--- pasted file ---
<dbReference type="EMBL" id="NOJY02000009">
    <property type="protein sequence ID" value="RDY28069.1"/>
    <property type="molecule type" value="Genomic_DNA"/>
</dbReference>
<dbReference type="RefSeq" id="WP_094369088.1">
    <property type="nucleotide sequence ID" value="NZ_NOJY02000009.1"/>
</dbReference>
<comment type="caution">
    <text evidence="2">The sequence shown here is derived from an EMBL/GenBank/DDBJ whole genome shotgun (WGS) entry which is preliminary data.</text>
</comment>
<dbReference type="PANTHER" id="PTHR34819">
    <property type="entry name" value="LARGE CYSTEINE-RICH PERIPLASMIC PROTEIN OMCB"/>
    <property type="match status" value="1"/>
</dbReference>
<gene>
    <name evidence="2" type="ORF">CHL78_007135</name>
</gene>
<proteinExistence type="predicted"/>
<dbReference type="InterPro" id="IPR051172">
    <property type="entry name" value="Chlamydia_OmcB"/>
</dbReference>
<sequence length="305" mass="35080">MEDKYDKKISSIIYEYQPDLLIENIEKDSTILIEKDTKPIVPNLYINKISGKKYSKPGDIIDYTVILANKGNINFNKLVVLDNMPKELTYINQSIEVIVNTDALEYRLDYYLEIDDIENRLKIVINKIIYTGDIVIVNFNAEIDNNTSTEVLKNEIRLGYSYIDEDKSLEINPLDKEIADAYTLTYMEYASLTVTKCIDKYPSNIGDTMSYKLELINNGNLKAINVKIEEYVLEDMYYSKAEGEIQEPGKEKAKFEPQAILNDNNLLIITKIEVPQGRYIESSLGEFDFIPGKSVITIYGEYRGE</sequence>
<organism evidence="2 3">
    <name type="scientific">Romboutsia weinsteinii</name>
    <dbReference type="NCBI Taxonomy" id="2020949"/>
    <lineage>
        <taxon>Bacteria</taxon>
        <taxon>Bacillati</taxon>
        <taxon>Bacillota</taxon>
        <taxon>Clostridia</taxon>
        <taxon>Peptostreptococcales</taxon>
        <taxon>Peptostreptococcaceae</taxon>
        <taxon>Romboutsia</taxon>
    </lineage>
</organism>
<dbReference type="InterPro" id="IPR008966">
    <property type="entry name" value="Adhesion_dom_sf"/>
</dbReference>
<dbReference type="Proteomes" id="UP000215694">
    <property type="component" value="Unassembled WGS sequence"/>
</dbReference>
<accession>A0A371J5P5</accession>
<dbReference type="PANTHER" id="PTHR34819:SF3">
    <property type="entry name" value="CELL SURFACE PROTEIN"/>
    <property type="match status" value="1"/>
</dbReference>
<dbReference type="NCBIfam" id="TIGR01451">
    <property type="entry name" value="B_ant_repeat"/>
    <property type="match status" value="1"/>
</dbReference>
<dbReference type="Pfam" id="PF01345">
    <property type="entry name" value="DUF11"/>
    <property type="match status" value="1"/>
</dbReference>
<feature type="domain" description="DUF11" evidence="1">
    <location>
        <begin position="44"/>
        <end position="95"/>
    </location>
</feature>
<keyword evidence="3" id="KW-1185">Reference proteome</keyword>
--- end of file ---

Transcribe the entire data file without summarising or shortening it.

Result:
<dbReference type="EMBL" id="NOJY02000009">
    <property type="protein sequence ID" value="RDY28069.1"/>
    <property type="molecule type" value="Genomic_DNA"/>
</dbReference>
<dbReference type="RefSeq" id="WP_094369088.1">
    <property type="nucleotide sequence ID" value="NZ_NOJY02000009.1"/>
</dbReference>
<comment type="caution">
    <text evidence="2">The sequence shown here is derived from an EMBL/GenBank/DDBJ whole genome shotgun (WGS) entry which is preliminary data.</text>
</comment>
<dbReference type="PANTHER" id="PTHR34819">
    <property type="entry name" value="LARGE CYSTEINE-RICH PERIPLASMIC PROTEIN OMCB"/>
    <property type="match status" value="1"/>
</dbReference>
<gene>
    <name evidence="2" type="ORF">CHL78_007135</name>
</gene>
<proteinExistence type="predicted"/>
<dbReference type="InterPro" id="IPR051172">
    <property type="entry name" value="Chlamydia_OmcB"/>
</dbReference>
<sequence length="305" mass="35080">MEDKYDKKISSIIYEYQPDLLIENIEKDSTILIEKDTKPIVPNLYINKISGKKYSKPGDIIDYTVILANKGNINFNKLVVLDNMPKELTYINQSIEVIVNTDALEYRLDYYLEIDDIENRLKIVINKIIYTGDIVIVNFNAEIDNNTSTEVLKNEIRLGYSYIDEDKSLEINPLDKEIADAYTLTYMEYASLTVTKCIDKYPSNIGDTMSYKLELINNGNLKAINVKIEEYVLEDMYYSKAEGEIQEPGKEKAKFEPQAILNDNNLLIITKIEVPQGRYIESSLGEFDFIPGKSVITIYGEYRGE</sequence>
<organism evidence="2 3">
    <name type="scientific">Romboutsia weinsteinii</name>
    <dbReference type="NCBI Taxonomy" id="2020949"/>
    <lineage>
        <taxon>Bacteria</taxon>
        <taxon>Bacillati</taxon>
        <taxon>Bacillota</taxon>
        <taxon>Clostridia</taxon>
        <taxon>Peptostreptococcales</taxon>
        <taxon>Peptostreptococcaceae</taxon>
        <taxon>Romboutsia</taxon>
    </lineage>
</organism>
<dbReference type="InterPro" id="IPR008966">
    <property type="entry name" value="Adhesion_dom_sf"/>
</dbReference>
<dbReference type="Proteomes" id="UP000215694">
    <property type="component" value="Unassembled WGS sequence"/>
</dbReference>
<accession>A0A371J5P5</accession>
<dbReference type="PANTHER" id="PTHR34819:SF3">
    <property type="entry name" value="CELL SURFACE PROTEIN"/>
    <property type="match status" value="1"/>
</dbReference>
<dbReference type="NCBIfam" id="TIGR01451">
    <property type="entry name" value="B_ant_repeat"/>
    <property type="match status" value="1"/>
</dbReference>
<dbReference type="Pfam" id="PF01345">
    <property type="entry name" value="DUF11"/>
    <property type="match status" value="1"/>
</dbReference>
<feature type="domain" description="DUF11" evidence="1">
    <location>
        <begin position="44"/>
        <end position="95"/>
    </location>
</feature>
<keyword evidence="3" id="KW-1185">Reference proteome</keyword>